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READ MORE: Our complete coverage on Rossi's E-cat can be found here.

The Energy Catalyzer

Demonstrated in Bologna on January 14, 2011.

Patent pending: WO/2009/125444

Read the inventors' paper on the technology (not accepted by main scentific journals but published on Rossi's own web site Journal of Nuclear Physics).

Into a metal tube of 1-2 liters containing unknown catalysts approximately one gram of 99.999 percent pure nickel powder is introduced. It’s then pressurized with hydrogen to between 2 and 20 bar.

The contents are heated by an electrical resistance source at a power of about 1 kW, which is then lowered to about 700 W.

The reaction starts producing 10-12 kW of power, which in Bologna was used to heat water to 101 degrees Centigrade. During the demonstration, 13 liters of water were vaporized in approximately one hour.

The reaction forms copper – according to Rossi, higher levels of copper than nickel have been detected after the reaction.

The observers, who could freely choose their measuring instruments, stated that:
- they attached the hydrogen to the reactor themselves
- less than one gram of hydrogen was consumed
- no hidden connections were detected

According to the patent application, the available energy is equivalent to 517 tons (we have noted that the result should be 517 kg. Rossi has now confirmed that this is an error in the application.) of oil per gram of nickel.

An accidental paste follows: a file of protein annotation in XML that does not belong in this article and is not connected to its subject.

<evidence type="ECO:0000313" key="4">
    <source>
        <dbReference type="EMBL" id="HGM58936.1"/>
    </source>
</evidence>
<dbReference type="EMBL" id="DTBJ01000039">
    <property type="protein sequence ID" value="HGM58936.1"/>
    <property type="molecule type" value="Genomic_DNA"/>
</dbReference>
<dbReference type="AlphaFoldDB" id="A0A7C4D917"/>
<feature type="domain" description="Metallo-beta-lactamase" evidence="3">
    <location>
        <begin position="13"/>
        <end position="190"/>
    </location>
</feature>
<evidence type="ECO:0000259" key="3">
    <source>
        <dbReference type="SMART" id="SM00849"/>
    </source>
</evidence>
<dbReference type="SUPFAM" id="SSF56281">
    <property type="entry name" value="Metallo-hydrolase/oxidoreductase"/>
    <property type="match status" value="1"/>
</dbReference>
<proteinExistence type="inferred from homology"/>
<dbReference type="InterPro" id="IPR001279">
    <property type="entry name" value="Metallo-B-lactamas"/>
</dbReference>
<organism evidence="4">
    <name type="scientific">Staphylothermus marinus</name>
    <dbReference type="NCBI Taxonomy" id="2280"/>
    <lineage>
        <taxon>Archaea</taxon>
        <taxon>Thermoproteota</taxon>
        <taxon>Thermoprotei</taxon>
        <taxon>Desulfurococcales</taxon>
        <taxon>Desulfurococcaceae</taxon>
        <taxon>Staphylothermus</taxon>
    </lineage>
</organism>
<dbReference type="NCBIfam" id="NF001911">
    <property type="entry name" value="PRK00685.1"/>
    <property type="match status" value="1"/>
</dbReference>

The cost of the energy catalyzers is calculated to be about 2,000 Euro per installed kW. Production cost of the energy is, according to the inventors, less than 1 cent per kWh.

The energy catalyzers can be connected in series to gradually raise the temperature to about 500 degrees C (which produce vapor at the pressure of 55 bar, for turbine operation), and connected in parallel for greater energy production.

The energy catalyzers are manufactured at Leonardo Corporation’s factory in Miami. Additional production plants are, according to Rossi, being built in Greece.

One customer – a newly formed consortium of energy distributors – should exist in Greece, and two others in the United States. These customers will sell energy catalyzers in Europe and the USA.

Andrea Rossi, founder and chief technology officer at Leonardo Corporation, gets a royalty on sales. Sergio Focardi has a commercial agreement with Rossi.

Leonardo Corporation’s main business presently consists of generators fueled by vegetable oil and animal fats which are also suplied by the company. The technology has connections with Rossi’s former business as a pioneer within biodiesel (see below).

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Andrea Rossi

Born June 3, 1950

Doctor's Degree in Philosophy (Dottore Magistrale in Filosofia) from the Università Degli Studi Di Milan.

Rossi was, with his company Petroldragon, a pioneer within biofuel in the ‘80s. It was produced from recycled organic household and industrial waste.

The business became illegal in 1987 after an amendment to the Italian laws on waste treatment.

Rossi, who was then ruined, claims that there was a link to the Italian Mafia’s wakening interest in waste management at the time (see Italian Wikipedia, and Rossi's own site:

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Sergio Focardi

Born July 6, 1932

Professor Emeritus of Experimental Physics at the Università di Bologna.

Has done research within experimental physics on strong, weak, electromagnetic and gravitational interaction.

Author of a dozen books of physics and more than 70 scientific articles.

Mats Lewan